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I have been using the R package glmnet to do penalized regression. As part of this the package does not produce confidence intervals or p-values with regression coefficients. This is different from non-penalized regression functions like glm which all provide confidence intervals and p-values. Why are p-values not usually reported for such coefficients?

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Little late to the party, but in case anyone stumbles across this question in the future. . . .

Best answer: have a look at section 6 of the vignette for the penalized R package ("L1 and L2 Penalized Regression Models" Jelle Goeman, Rosa Meijer, Nimisha Chaturvedi, Package version 0.9-47), https://cran.r-project.org/web/packages/penalized/vignettes/penalized.pdf.

We don't get CIs or standard errors on the coefficients when we use penalized regression because they aren't meaningful. Ordinary linear regression, or logistic regression, or whatever, provides unbiased estimates of the coefficients. A CI around that point estimate, then, can give some indication of how point estimates will be distributed around the true value of the coefficient. Penalized regression, though, uses the bias-variance tradeoff to give us coefficient estimates with lower variance, but with bias. Reporting a CI around a biased estimate will give an unrealistically optimistic indication of how close the true value of the coefficient may be to the point estimate.

("Penalized Regression, Standard Errors, and Bayesian Lassos" Minjung Kyung, Jeff Gilly, Malay Ghosh, and George Casella, Bayesian Analysis (2010) pages 369 - 412, discusses non-parametric (bootstrapped) estimates of p values for penalized regression and, if I understand correctly, they are not impressed. http://www.stat.ufl.edu/archived/casella/Papers/BL-Final.pdf)

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  • $\begingroup$ +1. You say "we": are you one of the authors of this vignette? $\endgroup$
    – amoeba
    Jan 10 '17 at 20:11
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    $\begingroup$ No, I'm not that smart! It was a figurative "we". $\endgroup$
    – eac2222
    Jan 12 '17 at 2:53
  • $\begingroup$ Well one can also do variable selection using say adaptive LASSO or broken adaptive ridge (which approximates L0 penalized regression, implemented in the l0ara package) and those estimates are unbiased (they have the oracle property), so I don't see anything wrong with estimating CIs and p values in those cases, e.g. using nonparametric bootstrapping... And even if the penalized method does result in biased estimates (eg in the case of regular LASSO) the CIs and p values would still be correct conditional on the chosen regularization parameter... $\endgroup$ Aug 16 '19 at 14:57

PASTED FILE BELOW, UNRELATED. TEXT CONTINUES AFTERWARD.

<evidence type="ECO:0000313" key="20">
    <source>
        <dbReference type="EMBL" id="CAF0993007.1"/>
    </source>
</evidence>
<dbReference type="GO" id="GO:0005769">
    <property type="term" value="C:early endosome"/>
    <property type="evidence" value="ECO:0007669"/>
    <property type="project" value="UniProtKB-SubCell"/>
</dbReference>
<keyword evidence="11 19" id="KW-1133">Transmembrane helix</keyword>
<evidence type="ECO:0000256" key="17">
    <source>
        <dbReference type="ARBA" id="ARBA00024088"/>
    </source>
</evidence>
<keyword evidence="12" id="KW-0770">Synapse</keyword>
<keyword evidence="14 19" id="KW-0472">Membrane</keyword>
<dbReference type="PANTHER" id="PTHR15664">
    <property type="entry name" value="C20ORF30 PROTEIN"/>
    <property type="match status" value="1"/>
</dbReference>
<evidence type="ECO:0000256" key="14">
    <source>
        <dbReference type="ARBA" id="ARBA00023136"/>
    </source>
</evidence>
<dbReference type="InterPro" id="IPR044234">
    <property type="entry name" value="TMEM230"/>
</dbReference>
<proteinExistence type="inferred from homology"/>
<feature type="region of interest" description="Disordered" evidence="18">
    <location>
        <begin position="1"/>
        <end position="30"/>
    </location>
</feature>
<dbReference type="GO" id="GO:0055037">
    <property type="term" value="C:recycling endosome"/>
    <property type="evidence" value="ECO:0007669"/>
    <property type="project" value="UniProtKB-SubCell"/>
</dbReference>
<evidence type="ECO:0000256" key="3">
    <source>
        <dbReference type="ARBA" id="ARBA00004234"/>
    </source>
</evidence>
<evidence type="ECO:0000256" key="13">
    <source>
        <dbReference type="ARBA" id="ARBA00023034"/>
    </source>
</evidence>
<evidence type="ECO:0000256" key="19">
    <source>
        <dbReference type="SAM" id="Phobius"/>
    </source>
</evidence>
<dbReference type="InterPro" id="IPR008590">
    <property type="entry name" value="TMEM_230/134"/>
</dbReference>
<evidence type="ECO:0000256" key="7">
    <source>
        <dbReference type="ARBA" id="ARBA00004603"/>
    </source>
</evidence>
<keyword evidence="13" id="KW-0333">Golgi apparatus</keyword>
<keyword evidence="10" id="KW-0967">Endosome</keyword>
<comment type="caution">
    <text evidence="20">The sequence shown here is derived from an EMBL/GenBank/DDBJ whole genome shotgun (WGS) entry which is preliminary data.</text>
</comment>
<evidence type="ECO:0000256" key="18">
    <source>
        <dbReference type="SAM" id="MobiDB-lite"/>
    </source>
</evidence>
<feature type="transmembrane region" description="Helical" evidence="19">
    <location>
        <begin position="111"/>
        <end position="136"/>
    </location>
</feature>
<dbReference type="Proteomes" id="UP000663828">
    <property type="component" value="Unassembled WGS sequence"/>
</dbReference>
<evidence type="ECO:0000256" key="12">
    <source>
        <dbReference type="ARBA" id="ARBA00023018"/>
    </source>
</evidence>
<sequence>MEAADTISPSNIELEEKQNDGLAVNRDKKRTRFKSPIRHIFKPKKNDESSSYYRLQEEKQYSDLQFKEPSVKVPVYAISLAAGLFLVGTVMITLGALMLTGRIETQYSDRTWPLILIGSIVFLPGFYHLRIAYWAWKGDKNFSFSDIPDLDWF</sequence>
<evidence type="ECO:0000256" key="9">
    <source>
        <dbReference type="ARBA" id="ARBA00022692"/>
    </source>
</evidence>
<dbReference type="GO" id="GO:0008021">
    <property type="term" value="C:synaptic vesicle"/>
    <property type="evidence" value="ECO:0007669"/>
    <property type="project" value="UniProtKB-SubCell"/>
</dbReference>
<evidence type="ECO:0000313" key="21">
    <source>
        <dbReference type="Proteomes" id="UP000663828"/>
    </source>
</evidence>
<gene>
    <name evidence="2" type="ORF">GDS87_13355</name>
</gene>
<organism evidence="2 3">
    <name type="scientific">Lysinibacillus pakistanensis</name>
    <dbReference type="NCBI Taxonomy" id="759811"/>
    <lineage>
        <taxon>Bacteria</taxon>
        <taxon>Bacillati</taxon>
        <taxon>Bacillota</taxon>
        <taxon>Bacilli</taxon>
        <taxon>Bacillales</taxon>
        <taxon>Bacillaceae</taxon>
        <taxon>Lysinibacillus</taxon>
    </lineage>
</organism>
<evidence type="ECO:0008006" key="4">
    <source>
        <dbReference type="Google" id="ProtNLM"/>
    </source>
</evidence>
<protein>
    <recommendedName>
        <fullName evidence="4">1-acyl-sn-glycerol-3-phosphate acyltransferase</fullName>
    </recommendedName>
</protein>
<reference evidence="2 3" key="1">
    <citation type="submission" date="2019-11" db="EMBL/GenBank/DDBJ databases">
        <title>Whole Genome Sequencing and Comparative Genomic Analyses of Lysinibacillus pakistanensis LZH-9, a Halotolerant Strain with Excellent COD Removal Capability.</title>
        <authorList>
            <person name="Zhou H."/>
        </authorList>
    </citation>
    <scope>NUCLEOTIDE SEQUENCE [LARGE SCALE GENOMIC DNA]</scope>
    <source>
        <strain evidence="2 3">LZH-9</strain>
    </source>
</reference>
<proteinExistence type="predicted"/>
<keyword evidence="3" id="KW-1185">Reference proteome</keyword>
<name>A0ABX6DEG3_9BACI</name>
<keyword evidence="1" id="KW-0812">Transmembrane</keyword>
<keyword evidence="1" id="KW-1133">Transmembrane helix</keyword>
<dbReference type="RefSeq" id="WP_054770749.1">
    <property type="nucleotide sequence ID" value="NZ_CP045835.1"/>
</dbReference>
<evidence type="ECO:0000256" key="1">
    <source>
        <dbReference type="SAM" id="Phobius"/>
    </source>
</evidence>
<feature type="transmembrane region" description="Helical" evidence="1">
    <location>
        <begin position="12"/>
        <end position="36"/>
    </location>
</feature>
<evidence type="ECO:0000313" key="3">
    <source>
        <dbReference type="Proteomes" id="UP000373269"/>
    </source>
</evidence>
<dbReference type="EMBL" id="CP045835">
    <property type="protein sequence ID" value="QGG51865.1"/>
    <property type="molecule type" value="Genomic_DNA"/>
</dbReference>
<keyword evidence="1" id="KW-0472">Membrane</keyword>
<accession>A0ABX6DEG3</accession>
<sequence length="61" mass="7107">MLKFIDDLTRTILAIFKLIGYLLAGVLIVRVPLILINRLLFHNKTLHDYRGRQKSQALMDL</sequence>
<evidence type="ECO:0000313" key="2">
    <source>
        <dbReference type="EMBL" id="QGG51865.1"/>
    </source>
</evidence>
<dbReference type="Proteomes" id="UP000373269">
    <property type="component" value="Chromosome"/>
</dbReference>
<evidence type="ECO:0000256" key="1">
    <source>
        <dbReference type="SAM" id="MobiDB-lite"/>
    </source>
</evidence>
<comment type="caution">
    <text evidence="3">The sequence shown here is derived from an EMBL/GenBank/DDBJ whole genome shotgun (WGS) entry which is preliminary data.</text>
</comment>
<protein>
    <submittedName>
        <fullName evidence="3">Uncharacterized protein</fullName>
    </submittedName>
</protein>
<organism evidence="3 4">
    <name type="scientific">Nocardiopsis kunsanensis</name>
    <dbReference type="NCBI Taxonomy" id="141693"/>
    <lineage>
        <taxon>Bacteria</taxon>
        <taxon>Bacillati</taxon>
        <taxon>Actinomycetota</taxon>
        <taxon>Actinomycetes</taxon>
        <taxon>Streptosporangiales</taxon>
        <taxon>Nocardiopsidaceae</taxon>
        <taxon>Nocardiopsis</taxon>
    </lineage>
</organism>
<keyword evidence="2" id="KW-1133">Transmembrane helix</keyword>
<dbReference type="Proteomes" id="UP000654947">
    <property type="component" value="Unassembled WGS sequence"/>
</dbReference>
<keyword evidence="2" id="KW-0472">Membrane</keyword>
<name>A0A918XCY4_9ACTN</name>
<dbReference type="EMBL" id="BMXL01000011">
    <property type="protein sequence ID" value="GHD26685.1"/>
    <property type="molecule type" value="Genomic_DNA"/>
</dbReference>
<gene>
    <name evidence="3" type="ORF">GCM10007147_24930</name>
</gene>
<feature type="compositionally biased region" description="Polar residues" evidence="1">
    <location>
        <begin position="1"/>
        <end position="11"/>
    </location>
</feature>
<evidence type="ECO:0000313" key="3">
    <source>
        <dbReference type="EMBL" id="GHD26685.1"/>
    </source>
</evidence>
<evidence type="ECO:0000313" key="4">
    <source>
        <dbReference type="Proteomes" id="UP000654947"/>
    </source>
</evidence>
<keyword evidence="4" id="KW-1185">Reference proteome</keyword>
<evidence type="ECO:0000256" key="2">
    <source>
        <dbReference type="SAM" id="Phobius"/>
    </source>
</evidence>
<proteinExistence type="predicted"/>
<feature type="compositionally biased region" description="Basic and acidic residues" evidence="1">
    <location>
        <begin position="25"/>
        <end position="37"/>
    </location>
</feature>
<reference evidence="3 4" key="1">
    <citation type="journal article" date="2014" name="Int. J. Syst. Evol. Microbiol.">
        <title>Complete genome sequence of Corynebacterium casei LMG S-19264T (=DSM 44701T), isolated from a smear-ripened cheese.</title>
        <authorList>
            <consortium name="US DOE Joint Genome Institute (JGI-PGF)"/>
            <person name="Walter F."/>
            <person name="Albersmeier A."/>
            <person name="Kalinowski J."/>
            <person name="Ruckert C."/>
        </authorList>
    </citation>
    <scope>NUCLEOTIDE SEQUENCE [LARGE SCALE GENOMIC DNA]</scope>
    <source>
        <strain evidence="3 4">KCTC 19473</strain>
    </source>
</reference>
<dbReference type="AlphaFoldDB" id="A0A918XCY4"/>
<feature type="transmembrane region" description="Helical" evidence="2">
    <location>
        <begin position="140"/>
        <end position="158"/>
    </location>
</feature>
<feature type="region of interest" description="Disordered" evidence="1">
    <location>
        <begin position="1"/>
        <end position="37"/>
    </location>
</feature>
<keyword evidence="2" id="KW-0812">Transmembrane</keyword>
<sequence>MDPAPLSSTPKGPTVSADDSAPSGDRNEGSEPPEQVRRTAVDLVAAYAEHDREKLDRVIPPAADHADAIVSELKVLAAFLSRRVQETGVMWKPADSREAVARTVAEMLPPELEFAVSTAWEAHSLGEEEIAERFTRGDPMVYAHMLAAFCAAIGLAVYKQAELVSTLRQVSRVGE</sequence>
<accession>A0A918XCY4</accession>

• $\begingroup$ @TomWenseleers: "Yeah, but": 1. The regularisation parameter is a meaningless/dimensionless for a particular problem ("what do we mean by a CI of [L,U] if our $\lambda$ is 0.4?"); 2. should we choose $\lambda$ dynamically (e.g. through bootstrapping the original data and then doing CV to get $\lambda_{opt}$ on that bootstrap sample and then getting CIs) we then have a distribution of $\lambda$s and we are in a worse hole than before and 3. pretty much all non-zero coefficient will be significant by construction (otherwise how would they survive the CV procedure to get $\lambda$ anyway). $\endgroup$
    – usεr11852
    Mar 28 at 2:49
  • $\begingroup$ @usεr11852 For 1. It would be the confidence intervals conditional on the chosen regularisation parameter and covariates are usually normalized beforehand, so that they are all scaled the same way, for 2. Re-tuning the lambdas on the bootstrapped samples is sometimes done - one would then also take into account the uncertainty on the choice of lambda and for 3. Many of the nonzero coefficients would come out as significant, but certainly not all (I did many tests using L0 penalized regression that showed this, with LASSO even more false positives would be included, cf. selectiveInference). $\endgroup$ Mar 29 at 4:57

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